Why “Data Literacy”

Data Literacy: Way out of the “Data Pandemonium”


Ribhu Nirek

3 years ago | 3 min read

Source: Tenor

This term is the cause of more confusion to humans than Einstein’s photoelectric effect. The term “data” is so so so often used these days that it seems to overwhelm the general audience, and perplex even the nerds.

Anything to do with data has an implicit reference to math, programming, smart people, and a big fat paycheck. But in this data age, can everyone really become Data Scientist?

No. But is everyone surrounded by oceans of data?

Yes. So, does “data”, “big data”, “data science” impact our lives?

Very definitely yes. It's a fact, simply look around your room to find your mobile, tablet, laptop, churning data, communicating with cloud-based servers, giving you weather updates, global news, usage analysis, etc. We live, breathe, generate, and sleep with data.

Now, if everyone cannot wear the tag of the sexiest job of the 21st century, why should a layperson think about becoming more aware of “data”?


This awareness about “data”, being able to analyze “data”, tells a story about “data” is what is called “Data Literacy”. One of the biggest pioneers of this concept is Jordan Morrow, Head of Data, Design, and Management Skills at Pluralsight Inc. Jordan has been a big proponent of the necessity of becoming data-literate for the global task force.

His studies have shown that organizations that have more aware employees make higher revenues, better sales closing numbers, and people with greater work satisfaction.

It is interesting to note that not everybody works directly or indirectly with data science, yet everyone experiences the ripples. Therefore folks can benefit by learning this “new language”, not only to make water cooler conversations but also to make sense of the current progress of this field and understand its implications.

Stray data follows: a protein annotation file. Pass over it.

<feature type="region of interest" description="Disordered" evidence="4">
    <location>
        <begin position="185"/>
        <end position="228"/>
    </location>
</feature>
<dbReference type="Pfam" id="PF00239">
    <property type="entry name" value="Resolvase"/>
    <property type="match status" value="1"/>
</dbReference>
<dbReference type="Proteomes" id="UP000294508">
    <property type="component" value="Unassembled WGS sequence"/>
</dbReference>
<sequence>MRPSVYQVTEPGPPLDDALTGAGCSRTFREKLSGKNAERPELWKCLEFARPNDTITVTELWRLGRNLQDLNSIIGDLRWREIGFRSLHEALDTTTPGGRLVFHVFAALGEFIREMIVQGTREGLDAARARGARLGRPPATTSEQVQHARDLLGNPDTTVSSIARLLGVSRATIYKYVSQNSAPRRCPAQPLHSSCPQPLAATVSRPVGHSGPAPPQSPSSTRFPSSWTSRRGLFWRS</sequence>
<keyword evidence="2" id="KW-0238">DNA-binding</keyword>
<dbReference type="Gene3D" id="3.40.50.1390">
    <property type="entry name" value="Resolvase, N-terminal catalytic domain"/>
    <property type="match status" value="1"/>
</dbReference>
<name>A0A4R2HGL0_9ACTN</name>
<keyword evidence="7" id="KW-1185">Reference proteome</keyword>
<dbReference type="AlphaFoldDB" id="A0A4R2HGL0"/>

A rough analogy of this all-sweeping wave of “Data Science” is the idea of modern centralized governments. About two centuries back, after decolonization, nationalist governments started forming with democracy as their founding principle.

Laws and rights were written down in the constitution, and bureaucracy became the hot seat of power and prestige. More so the common populace who proved their worthiness could now gain access to it, having a royal bloodline was not a prerequisite anymore.

What happened as a result was that thousands of people started vying for a chunk of this pie, even the ones without any political knowledge or understanding of common laws.

Yet, there were, are, and will be only so many personnel required to function in these government entities.

And the laws hold across the entire nation and have implications for every citizen. Thus, despite not being able to participate in making the laws, the entire population will still be subject to it.

Currently, “data science” is like this ruling body. It is gaining traction, growing exponentially, and its reach is expanding by the minute.

However, there isn’t a constitution of sorts that will dictate the fundamentals on which this field is based. I am sure with time there would be a consensus, or guiding directions as to what are the core values, ideals of “Data Science”.

But for now, we can gain awareness to gain “data literacy”, as coined by Jordan which might be a counterpart of political literacy, tyrannical awareness, or corruption intuition index to the above analogy.

The aim of this article was to make the claim that it is essential to become data literate for working professionals to thrive in the Data Age. In subsequent posts, I would discuss what exactly Data Literacy is, and some actionable ways of making progress.


Created by

Ribhu Nirek

Data Science, Blogger, University of Maryland '21, IITK'19







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